The debt collection statute of limitations refers to the length of time collection agencies can continue to legally pursue past due debts. This effectively means that unpaid debts do have an expiration date, after which time debt collection agencies are no longer able to pursue for payment.
This time period for collecting a debt varies from state to state, and it shouldn’t be confused with the time limit for credit reporting. These are separate and distinct issues.
Debt Collection Statute Of Limitations Time Period
Bear in mind that the debt collection statute of limitations time period starts from the last date of reported activity on the account. This is the date that is shown on your credit report. Note also that this differs from the date that the account became overdue.
Activity on the account can include making a payment, making payment arrangements or agreements, or even the promise of a future payment can constitute account activity.
For example, should a customer elect to make a partial payment, this can effectively reset the time frame back to zero on the day payment is made. Debtors who intend to avoid paying their bills altogether may avoid making any contact whatsoever. These delinquent customers know that by letting the debt collection statute of limitations clock run out, then the window of opportunity for collecting the debt has passed.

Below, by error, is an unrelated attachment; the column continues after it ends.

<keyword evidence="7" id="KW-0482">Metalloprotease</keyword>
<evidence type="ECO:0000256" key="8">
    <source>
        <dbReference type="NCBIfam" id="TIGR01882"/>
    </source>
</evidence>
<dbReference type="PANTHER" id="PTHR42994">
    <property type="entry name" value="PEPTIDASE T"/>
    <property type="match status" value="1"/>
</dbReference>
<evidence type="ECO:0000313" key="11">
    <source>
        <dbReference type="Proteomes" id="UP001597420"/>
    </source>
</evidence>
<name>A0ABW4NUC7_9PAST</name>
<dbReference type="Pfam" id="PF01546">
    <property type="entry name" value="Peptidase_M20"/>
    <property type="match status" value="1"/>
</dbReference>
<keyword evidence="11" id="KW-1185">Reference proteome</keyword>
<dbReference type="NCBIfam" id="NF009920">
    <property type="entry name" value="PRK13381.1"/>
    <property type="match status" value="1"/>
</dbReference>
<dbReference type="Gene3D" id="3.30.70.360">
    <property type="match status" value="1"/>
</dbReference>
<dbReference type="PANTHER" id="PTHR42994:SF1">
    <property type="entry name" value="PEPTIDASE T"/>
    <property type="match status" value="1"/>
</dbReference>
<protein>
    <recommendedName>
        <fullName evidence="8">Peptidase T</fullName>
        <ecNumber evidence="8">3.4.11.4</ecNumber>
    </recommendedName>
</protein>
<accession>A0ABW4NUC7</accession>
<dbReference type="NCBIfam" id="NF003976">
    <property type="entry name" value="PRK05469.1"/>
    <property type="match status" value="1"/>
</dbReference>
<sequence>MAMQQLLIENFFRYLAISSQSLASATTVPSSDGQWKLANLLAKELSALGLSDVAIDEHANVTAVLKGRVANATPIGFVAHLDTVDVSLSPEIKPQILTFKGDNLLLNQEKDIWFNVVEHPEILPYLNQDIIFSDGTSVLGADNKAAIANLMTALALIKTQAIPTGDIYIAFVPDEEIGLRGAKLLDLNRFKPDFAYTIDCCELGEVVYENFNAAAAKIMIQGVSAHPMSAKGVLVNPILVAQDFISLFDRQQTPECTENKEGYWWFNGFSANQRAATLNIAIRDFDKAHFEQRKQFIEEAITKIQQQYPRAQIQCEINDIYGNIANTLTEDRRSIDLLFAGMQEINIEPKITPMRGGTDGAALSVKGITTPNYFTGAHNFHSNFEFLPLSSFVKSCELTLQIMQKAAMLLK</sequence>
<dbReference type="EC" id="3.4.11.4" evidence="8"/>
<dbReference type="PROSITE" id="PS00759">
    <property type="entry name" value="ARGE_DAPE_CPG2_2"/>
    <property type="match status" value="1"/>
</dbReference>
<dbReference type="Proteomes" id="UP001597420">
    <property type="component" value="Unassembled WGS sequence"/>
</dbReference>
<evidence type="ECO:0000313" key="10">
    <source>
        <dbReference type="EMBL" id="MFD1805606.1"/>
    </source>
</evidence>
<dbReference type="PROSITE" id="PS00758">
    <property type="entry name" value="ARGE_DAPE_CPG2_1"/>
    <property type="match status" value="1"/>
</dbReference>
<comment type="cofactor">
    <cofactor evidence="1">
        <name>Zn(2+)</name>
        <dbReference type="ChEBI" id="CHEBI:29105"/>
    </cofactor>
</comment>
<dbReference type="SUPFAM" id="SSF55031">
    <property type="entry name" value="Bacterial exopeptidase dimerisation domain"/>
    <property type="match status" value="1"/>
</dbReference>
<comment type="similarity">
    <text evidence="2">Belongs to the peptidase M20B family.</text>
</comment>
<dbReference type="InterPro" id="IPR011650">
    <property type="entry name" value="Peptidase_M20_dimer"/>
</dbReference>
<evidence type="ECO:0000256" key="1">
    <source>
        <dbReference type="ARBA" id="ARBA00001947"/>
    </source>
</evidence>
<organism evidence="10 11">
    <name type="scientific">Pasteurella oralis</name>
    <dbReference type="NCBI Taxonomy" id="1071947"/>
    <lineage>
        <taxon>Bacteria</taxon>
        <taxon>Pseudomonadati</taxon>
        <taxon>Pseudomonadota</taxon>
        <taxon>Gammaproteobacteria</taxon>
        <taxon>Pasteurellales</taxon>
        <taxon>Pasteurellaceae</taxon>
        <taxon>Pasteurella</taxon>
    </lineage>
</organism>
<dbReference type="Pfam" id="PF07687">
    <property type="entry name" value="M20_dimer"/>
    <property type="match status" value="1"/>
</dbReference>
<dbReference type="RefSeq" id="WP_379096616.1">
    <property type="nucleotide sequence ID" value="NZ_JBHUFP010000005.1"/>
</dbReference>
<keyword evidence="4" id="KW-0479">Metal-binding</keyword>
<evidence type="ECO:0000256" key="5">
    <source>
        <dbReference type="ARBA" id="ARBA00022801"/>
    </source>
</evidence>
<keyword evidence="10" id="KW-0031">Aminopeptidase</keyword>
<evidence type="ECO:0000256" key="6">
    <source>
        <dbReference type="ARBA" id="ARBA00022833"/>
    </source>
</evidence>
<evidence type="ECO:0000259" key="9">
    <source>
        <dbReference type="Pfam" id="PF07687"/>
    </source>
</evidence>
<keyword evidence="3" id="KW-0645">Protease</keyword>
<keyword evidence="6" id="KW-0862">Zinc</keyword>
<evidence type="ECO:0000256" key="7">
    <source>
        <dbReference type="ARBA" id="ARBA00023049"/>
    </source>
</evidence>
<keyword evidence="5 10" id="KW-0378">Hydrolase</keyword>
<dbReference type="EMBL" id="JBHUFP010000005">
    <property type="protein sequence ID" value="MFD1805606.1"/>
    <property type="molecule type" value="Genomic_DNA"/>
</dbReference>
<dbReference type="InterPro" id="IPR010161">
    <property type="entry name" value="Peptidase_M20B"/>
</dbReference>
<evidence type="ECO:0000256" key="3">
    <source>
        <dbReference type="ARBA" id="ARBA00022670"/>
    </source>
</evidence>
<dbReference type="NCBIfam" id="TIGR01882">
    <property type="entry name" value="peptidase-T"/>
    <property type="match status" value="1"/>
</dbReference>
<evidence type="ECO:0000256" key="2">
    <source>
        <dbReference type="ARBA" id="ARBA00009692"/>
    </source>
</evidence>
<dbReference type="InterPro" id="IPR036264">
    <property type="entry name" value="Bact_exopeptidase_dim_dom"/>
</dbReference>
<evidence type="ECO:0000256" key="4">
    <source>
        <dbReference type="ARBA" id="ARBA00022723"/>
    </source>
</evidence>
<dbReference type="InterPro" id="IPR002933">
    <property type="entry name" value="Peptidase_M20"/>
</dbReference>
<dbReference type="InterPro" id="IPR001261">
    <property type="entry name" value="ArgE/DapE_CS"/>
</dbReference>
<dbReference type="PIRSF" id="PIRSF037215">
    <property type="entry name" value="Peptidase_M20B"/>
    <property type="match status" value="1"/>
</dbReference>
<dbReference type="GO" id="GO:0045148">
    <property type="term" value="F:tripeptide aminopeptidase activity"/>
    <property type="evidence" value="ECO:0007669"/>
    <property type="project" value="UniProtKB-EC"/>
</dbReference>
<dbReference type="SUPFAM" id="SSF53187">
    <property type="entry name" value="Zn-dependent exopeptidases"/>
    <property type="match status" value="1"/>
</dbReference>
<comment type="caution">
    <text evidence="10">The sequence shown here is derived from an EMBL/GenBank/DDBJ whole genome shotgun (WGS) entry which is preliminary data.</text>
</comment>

How Can The Debt Collection Statute Of Limitations Help Businesses?
When business owners understand how the debt collection statute of limitations works, they can start to use these rules to their advantage and help in their debt collection strategies.
Knowing that by encouraging past due customers to enter into payment arrangements and/or make partial payments can restart the statute of limitations time clock over again can be a tool to increase the amount of time you have to collect past due debts.
This can prove to be a catalyst for business owners to take action and rethink their delinquent accounts. When it is known that you have a limited time period to collect unpaid debts, you may review and reconsider your debt collection strategies. You might even opt to hire an outside collection agency to help with recouping your debts sooner rather than later.
What Is Covered by The Debt Collection Statute Of Limitations?
Debts that are excluded under the debt collection statute of limitations include child support, federal student loans, and federal and state income taxes. There is no expiration date that prevent collecting these types of accounts.
Many other kinds of unsecured credit agreements are covered under the statutes. However, if you have questions about how the debt collection statute of limitations may affect your debt collection efforts, you should contact a collection agency, or your attorney, who can help you understand your rights.